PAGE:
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Bursting the Creative Bubble

How to widen your perspective on projects and create deeper connections with your audience

By Felipe Simi

Advertising reveres highly creative people, lost in creative thought, coming up with amazing creative solutions, in the pursuit of memorable creative campaigns.

And it's all a bubble that needs to be burst.

Please don't misunderstand me. I, myself, am a creative leader and I'm aware that creative people being creative is essential in branding. And I certainly know creative talent hashing out ideas can still generate outstanding work.

The issue is that creative ideation is often a siloed part of the overall process. And while in theory this preserves creative integrity and provides freedom to think deeply about solutions, in practice it isolates the team from real-world perspectives that might help them broaden their view and better resonate with their audience.

This is why when I struck out on my own seven years ago to start an agency, I made it a priority for our team to rethink the process. We needed a series of actions that we could follow again and again, that would help us to burst the creative bubble and get a wider perspective on every project. We like to call them "rituals," because these processes are made to be followed strictly in order to achieve the desired result.

This is what we found out.

Your Brief Needs a Brief

Too often in this business the brief we get from the client is the same brief that the creative team uses, without any interpretation by the agency. While we understand the expediency of this practice, we also know it causes needless confusion, contributes to a lack of focus, and needs to end.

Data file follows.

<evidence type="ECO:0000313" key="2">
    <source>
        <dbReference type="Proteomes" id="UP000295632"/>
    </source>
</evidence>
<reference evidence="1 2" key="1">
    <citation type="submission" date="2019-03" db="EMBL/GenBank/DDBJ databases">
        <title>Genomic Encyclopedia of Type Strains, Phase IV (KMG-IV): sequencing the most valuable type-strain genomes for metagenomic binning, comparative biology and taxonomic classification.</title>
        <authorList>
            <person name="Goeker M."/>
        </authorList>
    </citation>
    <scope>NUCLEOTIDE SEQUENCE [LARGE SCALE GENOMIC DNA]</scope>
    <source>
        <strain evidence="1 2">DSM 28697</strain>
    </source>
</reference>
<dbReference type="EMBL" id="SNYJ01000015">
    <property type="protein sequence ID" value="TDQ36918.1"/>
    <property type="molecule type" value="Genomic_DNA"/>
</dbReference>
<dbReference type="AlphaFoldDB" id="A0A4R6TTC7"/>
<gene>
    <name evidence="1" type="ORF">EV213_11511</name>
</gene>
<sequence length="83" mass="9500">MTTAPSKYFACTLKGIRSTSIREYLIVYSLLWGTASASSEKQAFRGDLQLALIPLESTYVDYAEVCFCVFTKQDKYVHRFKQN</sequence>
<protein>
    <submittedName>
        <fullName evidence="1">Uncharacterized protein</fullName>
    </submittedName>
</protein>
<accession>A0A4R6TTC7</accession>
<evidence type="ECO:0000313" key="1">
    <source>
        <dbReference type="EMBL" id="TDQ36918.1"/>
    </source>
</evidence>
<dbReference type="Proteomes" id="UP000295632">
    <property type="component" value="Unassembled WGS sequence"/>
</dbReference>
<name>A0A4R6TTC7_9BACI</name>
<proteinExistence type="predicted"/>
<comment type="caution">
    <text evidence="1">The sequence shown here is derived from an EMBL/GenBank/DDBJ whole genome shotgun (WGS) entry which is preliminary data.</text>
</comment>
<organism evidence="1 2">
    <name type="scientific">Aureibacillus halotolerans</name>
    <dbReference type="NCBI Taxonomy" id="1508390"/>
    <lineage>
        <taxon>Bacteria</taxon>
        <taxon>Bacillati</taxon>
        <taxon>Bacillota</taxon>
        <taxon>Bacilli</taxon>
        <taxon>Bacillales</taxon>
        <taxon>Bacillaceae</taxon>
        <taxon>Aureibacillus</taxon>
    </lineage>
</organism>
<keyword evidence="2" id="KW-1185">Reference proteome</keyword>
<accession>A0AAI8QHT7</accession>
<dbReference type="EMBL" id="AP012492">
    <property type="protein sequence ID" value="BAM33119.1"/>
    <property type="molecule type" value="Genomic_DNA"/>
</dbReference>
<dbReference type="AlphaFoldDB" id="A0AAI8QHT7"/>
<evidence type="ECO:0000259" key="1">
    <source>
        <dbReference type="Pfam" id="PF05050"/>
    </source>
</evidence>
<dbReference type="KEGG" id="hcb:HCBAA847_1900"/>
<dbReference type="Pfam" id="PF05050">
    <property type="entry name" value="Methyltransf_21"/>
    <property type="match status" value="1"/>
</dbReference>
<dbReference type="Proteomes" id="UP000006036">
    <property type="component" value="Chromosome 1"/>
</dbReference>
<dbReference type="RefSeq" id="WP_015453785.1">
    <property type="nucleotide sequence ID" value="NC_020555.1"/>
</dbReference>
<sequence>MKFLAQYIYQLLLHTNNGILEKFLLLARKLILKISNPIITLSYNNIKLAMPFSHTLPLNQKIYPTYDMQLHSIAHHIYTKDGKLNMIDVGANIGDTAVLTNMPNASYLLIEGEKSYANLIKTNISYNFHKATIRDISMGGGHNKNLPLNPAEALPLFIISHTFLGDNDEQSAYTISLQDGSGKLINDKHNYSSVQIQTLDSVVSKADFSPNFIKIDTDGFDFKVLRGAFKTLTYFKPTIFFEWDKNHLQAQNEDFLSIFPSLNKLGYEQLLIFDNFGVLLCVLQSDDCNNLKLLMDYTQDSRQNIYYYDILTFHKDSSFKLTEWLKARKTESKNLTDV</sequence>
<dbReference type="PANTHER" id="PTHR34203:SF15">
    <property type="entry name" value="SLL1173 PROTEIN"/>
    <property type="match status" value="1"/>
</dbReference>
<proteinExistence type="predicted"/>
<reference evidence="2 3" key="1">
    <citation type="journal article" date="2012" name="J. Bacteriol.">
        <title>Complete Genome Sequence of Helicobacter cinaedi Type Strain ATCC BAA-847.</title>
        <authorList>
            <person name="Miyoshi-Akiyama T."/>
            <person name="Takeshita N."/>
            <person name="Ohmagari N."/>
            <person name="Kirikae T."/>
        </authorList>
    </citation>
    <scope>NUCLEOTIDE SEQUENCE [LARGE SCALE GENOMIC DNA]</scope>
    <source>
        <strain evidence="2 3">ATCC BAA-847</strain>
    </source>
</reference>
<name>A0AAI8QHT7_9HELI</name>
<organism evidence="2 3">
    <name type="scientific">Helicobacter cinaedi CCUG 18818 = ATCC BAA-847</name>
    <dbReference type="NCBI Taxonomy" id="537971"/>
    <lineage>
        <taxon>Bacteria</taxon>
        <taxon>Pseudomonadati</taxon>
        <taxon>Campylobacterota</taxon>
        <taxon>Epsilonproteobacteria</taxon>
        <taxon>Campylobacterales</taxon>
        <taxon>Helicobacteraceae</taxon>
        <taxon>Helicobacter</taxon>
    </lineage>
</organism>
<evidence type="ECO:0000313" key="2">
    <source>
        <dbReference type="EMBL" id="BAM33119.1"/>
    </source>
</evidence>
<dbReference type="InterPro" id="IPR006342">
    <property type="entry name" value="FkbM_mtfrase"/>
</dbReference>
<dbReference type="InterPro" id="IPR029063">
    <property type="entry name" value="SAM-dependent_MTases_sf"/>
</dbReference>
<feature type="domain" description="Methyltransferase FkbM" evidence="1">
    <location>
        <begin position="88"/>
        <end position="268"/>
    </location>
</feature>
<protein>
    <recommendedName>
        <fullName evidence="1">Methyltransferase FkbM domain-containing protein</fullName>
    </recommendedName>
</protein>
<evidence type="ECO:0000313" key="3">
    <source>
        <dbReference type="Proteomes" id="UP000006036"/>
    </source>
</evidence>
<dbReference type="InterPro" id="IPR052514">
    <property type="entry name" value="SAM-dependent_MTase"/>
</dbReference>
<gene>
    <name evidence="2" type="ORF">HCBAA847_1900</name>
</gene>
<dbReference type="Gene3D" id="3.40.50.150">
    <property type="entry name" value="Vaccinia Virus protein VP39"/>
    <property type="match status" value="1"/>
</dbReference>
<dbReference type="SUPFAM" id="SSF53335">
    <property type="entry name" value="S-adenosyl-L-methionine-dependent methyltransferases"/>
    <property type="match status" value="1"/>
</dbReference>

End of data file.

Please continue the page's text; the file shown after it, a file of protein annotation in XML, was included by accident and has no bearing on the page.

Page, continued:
We're convinced that every project brief received from the client must be rigorously evaluated and summarized through the lens of agency expertise, involving account, creative, strategy and production leaders, before it's distributed to the wider team. This allows agency leadership to specify their initial point of view on the project, provide a clear description of the deliverables and other considerations, and detail the commitments and deadlines. We then can reflect this back to the client to confirm we are aligned on the key details, avoiding confusion later.

Diversity Is Key

Everyone sees the world a little differently from everyone else. You can't assume that even your best creative minds can consider all the approaches that might resonate with every race, creed, or culture. Getting a wide range of perspectives on each project is therefore essential.

This is why we believe it's important to recruit talent with diversity in mind. We need our personnel to look like the populations we serve to develop ideas that reflect the lives of the people we are targeting. Try to build a team 100 percent proportional to the population you want to resonate with. The result is a better understanding of consumer motivations and definitely leads to a better creative flow of ideas.